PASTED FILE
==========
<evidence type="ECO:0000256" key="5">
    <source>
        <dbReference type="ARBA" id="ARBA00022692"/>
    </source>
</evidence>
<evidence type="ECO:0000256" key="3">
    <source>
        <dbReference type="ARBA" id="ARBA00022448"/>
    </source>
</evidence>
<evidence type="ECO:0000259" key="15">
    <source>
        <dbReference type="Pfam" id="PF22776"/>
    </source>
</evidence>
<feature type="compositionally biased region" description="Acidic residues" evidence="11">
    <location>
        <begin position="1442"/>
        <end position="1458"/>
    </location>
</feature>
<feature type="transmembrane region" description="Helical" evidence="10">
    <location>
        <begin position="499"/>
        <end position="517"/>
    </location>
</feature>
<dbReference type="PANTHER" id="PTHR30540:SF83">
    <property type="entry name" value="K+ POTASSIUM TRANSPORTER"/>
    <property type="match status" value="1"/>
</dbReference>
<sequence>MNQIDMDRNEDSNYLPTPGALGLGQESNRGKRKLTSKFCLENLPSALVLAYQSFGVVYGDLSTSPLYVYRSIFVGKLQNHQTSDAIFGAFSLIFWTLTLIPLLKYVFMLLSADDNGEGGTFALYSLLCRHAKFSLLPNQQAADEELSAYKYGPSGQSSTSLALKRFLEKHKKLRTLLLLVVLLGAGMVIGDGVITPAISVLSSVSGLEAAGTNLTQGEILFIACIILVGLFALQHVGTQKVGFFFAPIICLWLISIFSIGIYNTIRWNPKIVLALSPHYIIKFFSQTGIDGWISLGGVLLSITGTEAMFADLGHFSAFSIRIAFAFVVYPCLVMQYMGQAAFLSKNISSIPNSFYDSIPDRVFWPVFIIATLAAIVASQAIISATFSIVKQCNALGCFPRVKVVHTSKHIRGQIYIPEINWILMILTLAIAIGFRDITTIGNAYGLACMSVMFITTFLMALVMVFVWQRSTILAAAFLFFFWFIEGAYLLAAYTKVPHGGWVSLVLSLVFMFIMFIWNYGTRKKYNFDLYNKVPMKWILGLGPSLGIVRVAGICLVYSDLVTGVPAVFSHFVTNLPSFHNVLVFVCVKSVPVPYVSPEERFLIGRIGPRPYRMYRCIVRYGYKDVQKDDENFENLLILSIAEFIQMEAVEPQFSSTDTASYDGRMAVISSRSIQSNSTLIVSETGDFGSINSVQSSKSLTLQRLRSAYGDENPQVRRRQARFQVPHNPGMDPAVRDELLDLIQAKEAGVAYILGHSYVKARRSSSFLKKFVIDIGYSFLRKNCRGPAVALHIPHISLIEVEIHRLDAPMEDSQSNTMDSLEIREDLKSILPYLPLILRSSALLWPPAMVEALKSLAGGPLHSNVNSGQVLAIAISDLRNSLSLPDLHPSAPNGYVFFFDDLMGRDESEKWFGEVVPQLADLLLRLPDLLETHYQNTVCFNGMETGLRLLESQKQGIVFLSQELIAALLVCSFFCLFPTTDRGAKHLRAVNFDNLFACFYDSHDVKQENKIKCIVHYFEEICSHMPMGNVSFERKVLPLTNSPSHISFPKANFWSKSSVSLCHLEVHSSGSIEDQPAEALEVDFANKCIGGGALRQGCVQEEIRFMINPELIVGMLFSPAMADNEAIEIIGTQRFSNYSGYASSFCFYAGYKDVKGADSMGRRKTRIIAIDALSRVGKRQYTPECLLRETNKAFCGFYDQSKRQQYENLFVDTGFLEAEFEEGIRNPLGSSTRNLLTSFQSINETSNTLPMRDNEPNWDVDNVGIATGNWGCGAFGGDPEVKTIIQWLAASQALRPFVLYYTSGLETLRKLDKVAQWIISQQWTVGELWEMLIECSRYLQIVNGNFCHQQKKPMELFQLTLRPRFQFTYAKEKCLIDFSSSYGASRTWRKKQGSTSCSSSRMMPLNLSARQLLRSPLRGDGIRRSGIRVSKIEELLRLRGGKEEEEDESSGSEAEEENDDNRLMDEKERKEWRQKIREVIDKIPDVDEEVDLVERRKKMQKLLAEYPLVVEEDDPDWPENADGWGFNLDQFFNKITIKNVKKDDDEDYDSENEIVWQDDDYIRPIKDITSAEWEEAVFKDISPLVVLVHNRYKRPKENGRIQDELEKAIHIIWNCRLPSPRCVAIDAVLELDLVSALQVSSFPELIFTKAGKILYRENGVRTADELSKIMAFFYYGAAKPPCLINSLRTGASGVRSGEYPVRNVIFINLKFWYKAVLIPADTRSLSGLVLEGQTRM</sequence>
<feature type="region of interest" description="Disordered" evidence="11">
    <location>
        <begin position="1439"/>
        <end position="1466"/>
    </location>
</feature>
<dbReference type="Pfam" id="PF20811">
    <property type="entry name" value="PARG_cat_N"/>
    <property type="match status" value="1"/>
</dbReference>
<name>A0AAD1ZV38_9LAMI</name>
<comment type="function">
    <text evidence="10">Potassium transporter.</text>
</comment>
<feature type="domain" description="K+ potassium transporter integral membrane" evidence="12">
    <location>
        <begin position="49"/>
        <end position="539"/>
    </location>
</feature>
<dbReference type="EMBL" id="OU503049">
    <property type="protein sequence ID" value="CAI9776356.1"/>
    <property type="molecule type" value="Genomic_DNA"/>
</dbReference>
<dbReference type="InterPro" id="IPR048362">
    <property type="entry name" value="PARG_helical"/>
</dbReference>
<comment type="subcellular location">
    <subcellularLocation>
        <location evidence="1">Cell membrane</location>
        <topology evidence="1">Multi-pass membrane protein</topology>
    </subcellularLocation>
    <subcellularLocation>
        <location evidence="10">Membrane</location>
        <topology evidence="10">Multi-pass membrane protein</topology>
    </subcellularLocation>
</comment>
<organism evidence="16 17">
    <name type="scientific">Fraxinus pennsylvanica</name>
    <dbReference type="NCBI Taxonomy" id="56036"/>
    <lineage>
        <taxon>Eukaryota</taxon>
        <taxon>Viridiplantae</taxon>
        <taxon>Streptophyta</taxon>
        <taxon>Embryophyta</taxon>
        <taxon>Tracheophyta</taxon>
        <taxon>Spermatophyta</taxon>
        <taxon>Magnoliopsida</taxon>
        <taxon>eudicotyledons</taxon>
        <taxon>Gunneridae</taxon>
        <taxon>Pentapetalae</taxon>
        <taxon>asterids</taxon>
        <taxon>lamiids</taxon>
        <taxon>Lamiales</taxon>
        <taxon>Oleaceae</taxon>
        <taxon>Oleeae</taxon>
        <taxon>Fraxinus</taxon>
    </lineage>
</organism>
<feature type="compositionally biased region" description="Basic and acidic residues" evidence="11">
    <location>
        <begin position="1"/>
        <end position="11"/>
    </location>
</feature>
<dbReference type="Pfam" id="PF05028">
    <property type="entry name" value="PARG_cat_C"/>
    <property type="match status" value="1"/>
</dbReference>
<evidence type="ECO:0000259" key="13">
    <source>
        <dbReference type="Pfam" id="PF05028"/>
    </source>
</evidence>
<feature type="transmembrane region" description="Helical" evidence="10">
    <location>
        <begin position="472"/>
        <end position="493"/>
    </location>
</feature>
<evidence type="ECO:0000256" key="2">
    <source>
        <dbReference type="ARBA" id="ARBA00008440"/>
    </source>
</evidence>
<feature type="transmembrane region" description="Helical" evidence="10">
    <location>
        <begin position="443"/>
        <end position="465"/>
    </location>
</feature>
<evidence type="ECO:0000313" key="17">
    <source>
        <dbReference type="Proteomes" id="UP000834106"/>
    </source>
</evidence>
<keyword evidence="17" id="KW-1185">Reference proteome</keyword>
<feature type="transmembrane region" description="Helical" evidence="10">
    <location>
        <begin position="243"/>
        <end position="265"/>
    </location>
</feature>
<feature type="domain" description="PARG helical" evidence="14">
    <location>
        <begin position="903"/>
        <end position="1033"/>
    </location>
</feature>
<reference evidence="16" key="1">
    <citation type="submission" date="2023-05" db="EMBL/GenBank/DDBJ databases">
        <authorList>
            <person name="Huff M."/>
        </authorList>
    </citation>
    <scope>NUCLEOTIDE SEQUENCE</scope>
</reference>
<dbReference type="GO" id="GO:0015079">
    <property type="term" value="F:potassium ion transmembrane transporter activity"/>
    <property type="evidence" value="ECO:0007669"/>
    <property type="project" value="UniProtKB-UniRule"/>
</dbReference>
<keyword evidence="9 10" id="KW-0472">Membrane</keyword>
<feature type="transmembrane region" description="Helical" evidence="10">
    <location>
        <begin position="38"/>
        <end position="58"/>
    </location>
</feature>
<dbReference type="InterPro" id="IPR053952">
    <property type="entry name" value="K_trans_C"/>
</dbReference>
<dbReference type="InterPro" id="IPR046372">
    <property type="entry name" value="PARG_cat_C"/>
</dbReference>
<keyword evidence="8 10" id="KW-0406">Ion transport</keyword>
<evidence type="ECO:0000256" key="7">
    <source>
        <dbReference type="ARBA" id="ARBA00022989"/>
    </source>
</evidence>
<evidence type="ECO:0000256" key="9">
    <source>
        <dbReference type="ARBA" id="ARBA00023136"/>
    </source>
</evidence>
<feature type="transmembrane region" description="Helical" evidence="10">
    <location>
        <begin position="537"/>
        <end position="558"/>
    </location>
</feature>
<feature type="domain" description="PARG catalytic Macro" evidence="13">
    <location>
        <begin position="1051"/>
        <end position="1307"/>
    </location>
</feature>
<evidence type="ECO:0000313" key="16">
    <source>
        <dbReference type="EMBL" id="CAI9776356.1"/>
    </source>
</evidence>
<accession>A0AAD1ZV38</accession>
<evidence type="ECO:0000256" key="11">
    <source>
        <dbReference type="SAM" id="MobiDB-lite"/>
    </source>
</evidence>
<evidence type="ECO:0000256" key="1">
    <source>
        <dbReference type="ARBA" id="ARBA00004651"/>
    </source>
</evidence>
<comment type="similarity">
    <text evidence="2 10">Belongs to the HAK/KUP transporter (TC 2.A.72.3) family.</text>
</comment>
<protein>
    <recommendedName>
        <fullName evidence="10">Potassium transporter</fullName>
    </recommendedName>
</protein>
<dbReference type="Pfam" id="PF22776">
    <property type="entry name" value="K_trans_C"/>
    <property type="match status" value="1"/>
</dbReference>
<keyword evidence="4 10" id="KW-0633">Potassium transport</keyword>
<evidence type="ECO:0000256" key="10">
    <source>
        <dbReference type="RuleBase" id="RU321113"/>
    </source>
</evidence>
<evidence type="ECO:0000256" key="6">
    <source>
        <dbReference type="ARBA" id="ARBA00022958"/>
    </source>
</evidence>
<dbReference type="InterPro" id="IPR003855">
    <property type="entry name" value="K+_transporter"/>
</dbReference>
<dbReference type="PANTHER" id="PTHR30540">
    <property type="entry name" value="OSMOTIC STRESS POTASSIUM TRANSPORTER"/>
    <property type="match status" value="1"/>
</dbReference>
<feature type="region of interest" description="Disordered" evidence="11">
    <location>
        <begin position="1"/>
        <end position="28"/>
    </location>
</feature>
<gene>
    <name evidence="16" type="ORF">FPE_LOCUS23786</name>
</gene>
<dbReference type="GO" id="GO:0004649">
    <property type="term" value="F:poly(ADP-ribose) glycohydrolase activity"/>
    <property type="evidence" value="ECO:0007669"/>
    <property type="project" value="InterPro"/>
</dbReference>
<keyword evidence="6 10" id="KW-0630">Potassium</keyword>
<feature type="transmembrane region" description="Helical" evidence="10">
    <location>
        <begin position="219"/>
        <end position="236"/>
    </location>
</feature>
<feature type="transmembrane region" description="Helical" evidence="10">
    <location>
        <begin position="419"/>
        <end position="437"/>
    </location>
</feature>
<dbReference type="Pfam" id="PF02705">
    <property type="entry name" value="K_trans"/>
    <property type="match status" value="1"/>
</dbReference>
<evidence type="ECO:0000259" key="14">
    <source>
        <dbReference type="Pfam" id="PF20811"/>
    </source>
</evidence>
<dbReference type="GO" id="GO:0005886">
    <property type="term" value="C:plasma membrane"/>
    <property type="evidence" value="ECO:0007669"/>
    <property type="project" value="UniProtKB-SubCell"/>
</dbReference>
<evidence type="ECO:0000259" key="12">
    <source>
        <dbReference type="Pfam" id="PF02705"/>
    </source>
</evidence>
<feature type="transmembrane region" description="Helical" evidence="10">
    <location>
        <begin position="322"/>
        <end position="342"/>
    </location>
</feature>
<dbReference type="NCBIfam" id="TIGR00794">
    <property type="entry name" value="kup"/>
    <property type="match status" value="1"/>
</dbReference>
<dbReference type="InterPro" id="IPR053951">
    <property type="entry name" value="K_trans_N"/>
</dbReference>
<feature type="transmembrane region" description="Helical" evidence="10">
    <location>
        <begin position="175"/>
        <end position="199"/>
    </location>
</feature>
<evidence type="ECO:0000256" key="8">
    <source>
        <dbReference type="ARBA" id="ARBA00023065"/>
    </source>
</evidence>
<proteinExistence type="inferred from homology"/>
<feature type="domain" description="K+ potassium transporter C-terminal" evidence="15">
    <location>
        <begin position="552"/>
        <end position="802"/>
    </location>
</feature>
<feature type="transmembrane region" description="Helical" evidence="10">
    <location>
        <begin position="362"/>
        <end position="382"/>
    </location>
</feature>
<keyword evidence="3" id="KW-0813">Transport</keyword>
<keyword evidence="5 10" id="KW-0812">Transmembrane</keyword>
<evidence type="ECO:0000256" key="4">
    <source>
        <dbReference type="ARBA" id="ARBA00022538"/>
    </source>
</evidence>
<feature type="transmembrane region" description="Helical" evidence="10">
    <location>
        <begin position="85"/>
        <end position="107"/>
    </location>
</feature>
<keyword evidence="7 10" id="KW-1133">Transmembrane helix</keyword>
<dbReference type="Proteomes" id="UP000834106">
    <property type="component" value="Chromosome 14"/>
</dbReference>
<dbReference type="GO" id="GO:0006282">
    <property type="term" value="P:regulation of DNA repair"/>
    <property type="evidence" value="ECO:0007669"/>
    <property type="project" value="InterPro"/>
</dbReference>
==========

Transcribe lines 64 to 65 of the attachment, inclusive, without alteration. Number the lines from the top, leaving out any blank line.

    </subcellularLocation>
    <subcellularLocation>